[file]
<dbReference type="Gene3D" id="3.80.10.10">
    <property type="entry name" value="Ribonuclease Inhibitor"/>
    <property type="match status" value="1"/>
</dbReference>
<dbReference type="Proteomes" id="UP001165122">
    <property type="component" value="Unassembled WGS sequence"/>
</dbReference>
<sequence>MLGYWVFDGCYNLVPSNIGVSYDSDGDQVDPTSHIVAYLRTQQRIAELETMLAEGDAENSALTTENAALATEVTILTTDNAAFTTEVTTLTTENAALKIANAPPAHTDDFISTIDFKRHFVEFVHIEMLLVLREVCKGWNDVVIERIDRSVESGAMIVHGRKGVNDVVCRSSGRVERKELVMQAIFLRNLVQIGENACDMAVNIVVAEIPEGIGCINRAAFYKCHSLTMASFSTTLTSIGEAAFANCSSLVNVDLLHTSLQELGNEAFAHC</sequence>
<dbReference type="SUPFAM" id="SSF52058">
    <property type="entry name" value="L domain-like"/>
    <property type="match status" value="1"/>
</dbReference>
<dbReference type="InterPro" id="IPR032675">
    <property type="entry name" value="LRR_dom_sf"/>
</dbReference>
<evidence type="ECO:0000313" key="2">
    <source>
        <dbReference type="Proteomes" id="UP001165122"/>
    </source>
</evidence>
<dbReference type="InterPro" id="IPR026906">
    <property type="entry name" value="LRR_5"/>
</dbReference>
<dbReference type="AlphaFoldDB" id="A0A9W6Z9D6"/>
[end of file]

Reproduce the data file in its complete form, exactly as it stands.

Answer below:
<dbReference type="Gene3D" id="3.80.10.10">
    <property type="entry name" value="Ribonuclease Inhibitor"/>
    <property type="match status" value="1"/>
</dbReference>
<dbReference type="Proteomes" id="UP001165122">
    <property type="component" value="Unassembled WGS sequence"/>
</dbReference>
<sequence>MLGYWVFDGCYNLVPSNIGVSYDSDGDQVDPTSHIVAYLRTQQRIAELETMLAEGDAENSALTTENAALATEVTILTTDNAAFTTEVTTLTTENAALKIANAPPAHTDDFISTIDFKRHFVEFVHIEMLLVLREVCKGWNDVVIERIDRSVESGAMIVHGRKGVNDVVCRSSGRVERKELVMQAIFLRNLVQIGENACDMAVNIVVAEIPEGIGCINRAAFYKCHSLTMASFSTTLTSIGEAAFANCSSLVNVDLLHTSLQELGNEAFAHC</sequence>
<dbReference type="SUPFAM" id="SSF52058">
    <property type="entry name" value="L domain-like"/>
    <property type="match status" value="1"/>
</dbReference>
<dbReference type="InterPro" id="IPR032675">
    <property type="entry name" value="LRR_dom_sf"/>
</dbReference>
<evidence type="ECO:0000313" key="2">
    <source>
        <dbReference type="Proteomes" id="UP001165122"/>
    </source>
</evidence>
<dbReference type="InterPro" id="IPR026906">
    <property type="entry name" value="LRR_5"/>
</dbReference>
<dbReference type="AlphaFoldDB" id="A0A9W6Z9D6"/>